Africa Top10 News

1Research Disputes the View that African Women who Bleach their Skin are Vain and Irrational

Shingi Mtero

Shingi Mtero, a lecturer at Rhodes University in South Africa who teaches a course on the politics of skin bleaching, argues that “in post-colonial Africa, there is still a premium on light skin. Whiteness is something that many Africans aspire to, and light skin still has social capital.” Research suggests that banning bleaching products will not completely solve the problem of unsafe skin bleaching unless other measures are also put in place. Several African countries, including as Rwanda and Ghana, recently banned the use of skin bleaching products because they are dangerous.

SOURCES: CNN

2South Africa’s Water Woes aren’t Over

South Africa’s Water Woes

This time a year ago Capetonians were in a panic as the city clamped down on the use of water as the city became the world’s first major city to look like it was about to run out of water due to climate change. Compared with communities across South Africa, Cape Town can count on its clout to attract attention to its water woes. The number of international visitors to the city from rose 9.6% last year despite the drought. Meanwhile, residents of a rural area south of Durban have gone weeks without water, while villagers in the Eastern Cape say they are drinking dirty water after being bypassed by a new infrastructure project.

SOURCES: Quartz Africa

3[REVIEW] Astonishing Drama about the Power of Faith and Miracles as Rwanda’s Genocide Looms

Katori Hall’s Play

Katori Hall’s astonishing play, dealing with the apparent visitation of the Virgin Mary to a trio of Rwandan schoolgirls in 1981, it explores the nature of miracles and it raises the spectre of mass hallucination. The play roots religious ecstasy in a world of political tension between Tutsi and Hutu that was to lead to Rwandan genocide in 1994.

SOURCES: The Guardian

4Oil has been a Blessing and a Curse for Angola

President Joao Lourenco

President Joao Lourenco is trying to diversify the oil-dependent economy by announcing the nation’s first diamond auction due later this month. He’s fired several of the former president’s children from top positions, including his daughter, who was running the state oil company Sonangol. Lourenco also reformed Sonangol, streamlining operations and regulations to make it easier for foreign investors to work in the oil sector. Economists say these changes should improve Angola’s economy, and may even provide a model for other resource-rich African nations. But Lourenco’s critics say the reforms are cosmetic and haven’t brought benefits to ordinary Angolans.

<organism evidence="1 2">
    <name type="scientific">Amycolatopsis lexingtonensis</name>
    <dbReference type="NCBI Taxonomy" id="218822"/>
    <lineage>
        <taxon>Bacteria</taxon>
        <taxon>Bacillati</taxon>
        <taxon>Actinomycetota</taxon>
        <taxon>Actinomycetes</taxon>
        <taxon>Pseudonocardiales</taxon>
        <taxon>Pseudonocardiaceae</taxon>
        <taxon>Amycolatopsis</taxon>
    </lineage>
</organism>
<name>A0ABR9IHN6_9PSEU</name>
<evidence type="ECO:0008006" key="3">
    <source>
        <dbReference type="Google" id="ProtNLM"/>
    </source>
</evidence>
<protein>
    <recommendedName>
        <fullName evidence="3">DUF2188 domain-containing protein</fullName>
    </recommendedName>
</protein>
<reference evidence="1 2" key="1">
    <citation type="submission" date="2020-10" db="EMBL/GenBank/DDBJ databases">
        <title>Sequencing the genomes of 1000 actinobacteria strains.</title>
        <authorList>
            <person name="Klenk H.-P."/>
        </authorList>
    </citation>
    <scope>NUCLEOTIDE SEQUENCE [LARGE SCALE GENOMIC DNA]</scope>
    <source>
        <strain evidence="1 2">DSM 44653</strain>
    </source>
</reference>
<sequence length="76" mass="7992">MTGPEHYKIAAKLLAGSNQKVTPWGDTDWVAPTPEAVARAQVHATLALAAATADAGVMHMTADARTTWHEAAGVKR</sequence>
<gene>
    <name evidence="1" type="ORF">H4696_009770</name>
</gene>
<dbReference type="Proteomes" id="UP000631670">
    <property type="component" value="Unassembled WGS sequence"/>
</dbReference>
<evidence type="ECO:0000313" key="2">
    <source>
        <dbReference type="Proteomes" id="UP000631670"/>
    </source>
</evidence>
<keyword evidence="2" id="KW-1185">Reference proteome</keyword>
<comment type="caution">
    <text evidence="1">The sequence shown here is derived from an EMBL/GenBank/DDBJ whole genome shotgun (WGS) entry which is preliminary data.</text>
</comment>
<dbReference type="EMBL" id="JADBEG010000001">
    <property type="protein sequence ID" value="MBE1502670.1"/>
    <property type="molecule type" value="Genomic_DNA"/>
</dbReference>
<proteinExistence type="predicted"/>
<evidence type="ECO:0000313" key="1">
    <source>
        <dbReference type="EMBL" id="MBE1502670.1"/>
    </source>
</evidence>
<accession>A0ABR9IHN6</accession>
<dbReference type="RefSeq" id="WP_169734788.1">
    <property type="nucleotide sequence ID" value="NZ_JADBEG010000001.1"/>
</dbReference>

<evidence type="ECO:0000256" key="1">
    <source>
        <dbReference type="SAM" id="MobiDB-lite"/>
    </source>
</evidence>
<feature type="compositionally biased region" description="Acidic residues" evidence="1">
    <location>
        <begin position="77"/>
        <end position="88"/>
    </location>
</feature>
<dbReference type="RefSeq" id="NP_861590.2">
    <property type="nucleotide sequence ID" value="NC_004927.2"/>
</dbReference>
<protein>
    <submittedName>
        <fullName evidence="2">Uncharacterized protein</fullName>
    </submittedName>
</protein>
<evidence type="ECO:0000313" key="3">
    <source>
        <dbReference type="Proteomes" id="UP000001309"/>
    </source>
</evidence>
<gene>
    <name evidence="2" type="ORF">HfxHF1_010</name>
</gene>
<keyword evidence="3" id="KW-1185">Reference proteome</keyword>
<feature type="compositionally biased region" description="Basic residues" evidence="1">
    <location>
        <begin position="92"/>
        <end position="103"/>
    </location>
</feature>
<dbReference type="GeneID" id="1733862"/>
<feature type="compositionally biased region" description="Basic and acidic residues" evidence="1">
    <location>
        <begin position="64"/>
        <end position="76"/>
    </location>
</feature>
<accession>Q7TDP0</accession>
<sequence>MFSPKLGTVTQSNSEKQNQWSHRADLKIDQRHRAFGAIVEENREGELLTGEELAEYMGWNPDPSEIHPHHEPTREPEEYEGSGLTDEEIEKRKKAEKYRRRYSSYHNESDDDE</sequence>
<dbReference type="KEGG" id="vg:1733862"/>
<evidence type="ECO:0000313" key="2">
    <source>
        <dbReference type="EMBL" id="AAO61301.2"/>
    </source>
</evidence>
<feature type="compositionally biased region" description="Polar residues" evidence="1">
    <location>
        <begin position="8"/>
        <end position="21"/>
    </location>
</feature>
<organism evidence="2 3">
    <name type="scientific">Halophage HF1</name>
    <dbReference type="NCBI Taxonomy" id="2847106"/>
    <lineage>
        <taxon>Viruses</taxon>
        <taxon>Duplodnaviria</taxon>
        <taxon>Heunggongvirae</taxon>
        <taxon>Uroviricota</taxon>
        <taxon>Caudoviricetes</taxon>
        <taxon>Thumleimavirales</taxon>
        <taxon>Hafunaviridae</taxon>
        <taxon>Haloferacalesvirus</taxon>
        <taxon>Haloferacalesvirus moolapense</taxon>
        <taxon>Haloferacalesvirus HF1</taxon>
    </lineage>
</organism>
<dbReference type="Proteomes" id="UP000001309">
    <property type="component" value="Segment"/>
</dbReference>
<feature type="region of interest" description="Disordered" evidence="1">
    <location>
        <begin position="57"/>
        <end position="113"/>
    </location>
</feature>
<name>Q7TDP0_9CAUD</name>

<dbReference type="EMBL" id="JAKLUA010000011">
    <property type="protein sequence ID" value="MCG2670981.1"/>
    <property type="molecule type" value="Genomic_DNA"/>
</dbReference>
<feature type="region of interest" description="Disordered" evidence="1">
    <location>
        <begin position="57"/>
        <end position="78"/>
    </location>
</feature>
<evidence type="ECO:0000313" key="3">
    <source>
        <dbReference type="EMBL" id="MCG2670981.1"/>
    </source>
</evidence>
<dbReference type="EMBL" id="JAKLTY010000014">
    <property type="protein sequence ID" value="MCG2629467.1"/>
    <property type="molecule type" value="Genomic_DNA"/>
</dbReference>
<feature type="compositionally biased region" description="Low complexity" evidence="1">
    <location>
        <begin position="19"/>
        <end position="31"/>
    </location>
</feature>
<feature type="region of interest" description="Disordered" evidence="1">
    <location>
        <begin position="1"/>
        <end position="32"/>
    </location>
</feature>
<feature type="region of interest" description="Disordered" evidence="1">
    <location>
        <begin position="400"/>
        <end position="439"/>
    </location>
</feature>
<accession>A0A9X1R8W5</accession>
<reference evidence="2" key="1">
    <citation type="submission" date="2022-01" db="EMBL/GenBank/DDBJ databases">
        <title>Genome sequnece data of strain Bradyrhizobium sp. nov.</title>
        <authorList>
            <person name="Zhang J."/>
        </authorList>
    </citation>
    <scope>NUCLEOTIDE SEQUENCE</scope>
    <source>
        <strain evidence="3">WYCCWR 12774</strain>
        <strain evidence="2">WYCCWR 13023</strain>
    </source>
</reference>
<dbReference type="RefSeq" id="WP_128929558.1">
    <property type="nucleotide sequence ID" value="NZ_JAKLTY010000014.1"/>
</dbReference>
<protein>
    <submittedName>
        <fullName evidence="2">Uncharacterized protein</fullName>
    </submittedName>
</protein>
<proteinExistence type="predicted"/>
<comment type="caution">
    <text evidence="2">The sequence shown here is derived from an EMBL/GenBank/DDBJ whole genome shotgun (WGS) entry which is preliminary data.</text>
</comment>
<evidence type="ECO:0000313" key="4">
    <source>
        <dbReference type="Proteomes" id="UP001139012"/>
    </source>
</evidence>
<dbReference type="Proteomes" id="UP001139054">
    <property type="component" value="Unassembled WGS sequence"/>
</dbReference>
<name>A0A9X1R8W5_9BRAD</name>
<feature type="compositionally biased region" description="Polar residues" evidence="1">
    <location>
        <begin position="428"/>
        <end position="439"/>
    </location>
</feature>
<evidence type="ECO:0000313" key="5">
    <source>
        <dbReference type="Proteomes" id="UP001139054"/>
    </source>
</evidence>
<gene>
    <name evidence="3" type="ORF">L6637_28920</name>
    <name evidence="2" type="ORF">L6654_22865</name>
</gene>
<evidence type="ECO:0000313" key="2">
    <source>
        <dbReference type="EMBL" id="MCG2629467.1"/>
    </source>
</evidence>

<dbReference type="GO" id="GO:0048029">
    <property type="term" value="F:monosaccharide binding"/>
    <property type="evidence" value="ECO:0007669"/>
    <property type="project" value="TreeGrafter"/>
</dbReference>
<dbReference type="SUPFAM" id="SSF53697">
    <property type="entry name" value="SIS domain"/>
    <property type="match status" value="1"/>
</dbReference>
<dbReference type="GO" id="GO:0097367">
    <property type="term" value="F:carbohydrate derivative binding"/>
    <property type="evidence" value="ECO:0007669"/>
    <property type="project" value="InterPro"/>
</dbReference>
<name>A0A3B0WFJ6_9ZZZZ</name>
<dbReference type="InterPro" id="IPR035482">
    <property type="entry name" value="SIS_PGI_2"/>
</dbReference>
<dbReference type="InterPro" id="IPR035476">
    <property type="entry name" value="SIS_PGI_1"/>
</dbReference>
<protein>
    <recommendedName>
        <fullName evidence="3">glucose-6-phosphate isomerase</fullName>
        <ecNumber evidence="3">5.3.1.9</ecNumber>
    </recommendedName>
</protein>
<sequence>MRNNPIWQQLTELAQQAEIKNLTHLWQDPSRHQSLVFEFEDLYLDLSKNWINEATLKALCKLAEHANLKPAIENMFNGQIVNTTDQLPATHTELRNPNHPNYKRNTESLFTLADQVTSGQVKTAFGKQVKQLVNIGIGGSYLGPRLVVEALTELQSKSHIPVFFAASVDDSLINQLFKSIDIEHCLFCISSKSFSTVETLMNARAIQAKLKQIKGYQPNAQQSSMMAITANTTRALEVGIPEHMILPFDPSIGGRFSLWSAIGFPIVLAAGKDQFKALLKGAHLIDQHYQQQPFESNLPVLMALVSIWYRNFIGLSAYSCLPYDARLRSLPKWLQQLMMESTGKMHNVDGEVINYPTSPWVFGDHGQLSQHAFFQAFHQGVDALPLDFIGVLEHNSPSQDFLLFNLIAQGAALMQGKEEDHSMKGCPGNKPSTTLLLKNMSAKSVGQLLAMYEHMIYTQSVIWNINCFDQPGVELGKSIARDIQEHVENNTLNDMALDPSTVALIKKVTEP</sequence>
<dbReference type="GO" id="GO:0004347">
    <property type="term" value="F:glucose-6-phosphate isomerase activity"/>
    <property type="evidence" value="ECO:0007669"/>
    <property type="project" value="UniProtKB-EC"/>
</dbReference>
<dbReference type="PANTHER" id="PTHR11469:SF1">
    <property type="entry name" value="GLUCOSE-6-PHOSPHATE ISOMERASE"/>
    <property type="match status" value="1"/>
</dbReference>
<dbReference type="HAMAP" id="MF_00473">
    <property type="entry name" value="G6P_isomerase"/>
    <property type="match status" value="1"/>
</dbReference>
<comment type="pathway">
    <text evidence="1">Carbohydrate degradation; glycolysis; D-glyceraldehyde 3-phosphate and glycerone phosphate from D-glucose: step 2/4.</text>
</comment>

SOURCES: VOA

5Can Falz Revolutionise Nigeria’s Music Industry as Fela Did?

Falz Revolutionise Music

His rendition of ‘This is Nigeria’ put his political awareness on record, then Falz returned with his singles Talk and Moral Instruction on his fourth album comprising nine tracks. The songs criticised politicians, corruption, police brutality, prostitution, social injustice, and internet fraud. There was remarkable semblance, experts observed, between his return and that of Fela in the 1977. After nearly dying of torture for his song Zombie – a scathing attack on the Nigeria military, Fela returned stronger with two songs Coffin for Head of State and Unknown Soldier, which was a direct attack on the military president Olusegun Obasanjo.

SOURCES: Al Jazeera

6Foul Play in Ghana’s Football Scandal

Ghana's Football Scandal

A Ghanaian undercover journalist has been shot dead while driving home, after a politician called for retribution against him. He was a member of Tiger Eye Private Investigations and had investigated corruption in Ghana’s football leagues. The undercover report on cash gifts led to a lifetime ban for the former head of Ghana’s Football Association.

SOURCES: BBC

7Tunisia Brought to a Standstill

Tunisia Standstill

Rail, bus and air traffic stopped in Tunisia and street protests drew thousands on Thursday as the huge UGTT union staged a one-day nationwide strike to challenge the government’s refusal to raise the salaries of 670,000 public servants.

SOURCES: Reuters

8Nairobi on High Alert

Nairobi on High Alert

Kenyan police have warned the public not to panic after bomb experts on Thursday found an explosive in the Dusit office park which terrorists stormed on Tuesday in an attack that left 21 people dead.

SOURCES: IOL

9The Numbers Show that African Economies are on the Up

African Economies

Sub-Saharan economies will cope with tighter global liquidity this year and grow faster than in 2018, albeit at a lacklustre rate compared to the commodity price boom heydays of a decade ago.

SOURCES: Business Day Live

10A Throwback Interview by Sade to Mark her 60thBirthday

Folasade Helen Adu

Folasade Helen Adu, the artist better known as Sade was born to a British mother and Nigerian father, the songstress never intended to become a music icon. In her early days she went to fashion school in London, had a brief career as a model, and eventually formed the band Sade. The band found success with the instant classic 1984’s “Smooth Operator,” turning Sade herself into a music superstar and a reluctant fashion icon. In 1988, after three sold-out nights at Radio City Music Hall, the elusive pop singer sat down with Interviewwriter Vince Aletti for their 1988 November issue. She opens up about her love for dancing, the tabloids, Prince, and why she “would never go to the Limelight.”

SOURCES: Interview